Willie Drennan beating in the New Year at the world famous St Georges Market, Belfast. Willie’s chosen instrument here is the ‘Lambeg’ drum. An enormous drum, beaten with curved malacca canes. A descendant of ancient wardrums and said to have been introduced into Ulster by Scots and English settlers and men of the William of Orange armys in the Williamite wars. It has a long association with Ulster Scots (Scotch Irish) traditions in the North of Ireland. Willie Drennan is a traditional musician, storyteller, poet and writer, who draws much of his material from the Ulster Scots cultural traditions of his native County Antrim.
The Lambeg drum’s shell is generally made of oak. Lambeg drum heads are goat skins, and are different from other large drums in the quality of their tone. The thin heads are pulled tighter and tighter until the tone is bright and hard. There are no mechanical screws on the drums. The heads are held on with a wooden rim and, traditionally, linen ropes.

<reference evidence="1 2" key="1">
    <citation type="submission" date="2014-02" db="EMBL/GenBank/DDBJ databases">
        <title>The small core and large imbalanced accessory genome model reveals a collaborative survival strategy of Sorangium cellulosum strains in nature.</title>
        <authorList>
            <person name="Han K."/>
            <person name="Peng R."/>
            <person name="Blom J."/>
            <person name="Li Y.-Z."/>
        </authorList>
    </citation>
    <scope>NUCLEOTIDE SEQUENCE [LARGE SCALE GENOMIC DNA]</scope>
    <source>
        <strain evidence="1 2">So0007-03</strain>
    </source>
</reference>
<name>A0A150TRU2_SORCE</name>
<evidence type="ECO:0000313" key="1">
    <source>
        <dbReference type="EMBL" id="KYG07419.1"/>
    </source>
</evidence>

The name comes from the village of Lambeg, County Antrim, which is situated ten miles southwest of Belfast and two miles from Lisburn. Tradition has it, that it was in the Lambeg area that the instrument was first played with canes. My own grandfather was a Lambeg drummer in the 1920’s and ’30’s.The drum is sometimes also called “tibbies”, “slashers”, or “killymans”. This one Willie is playing was made by Loudens of Ballymoney… i’ts a louden alright!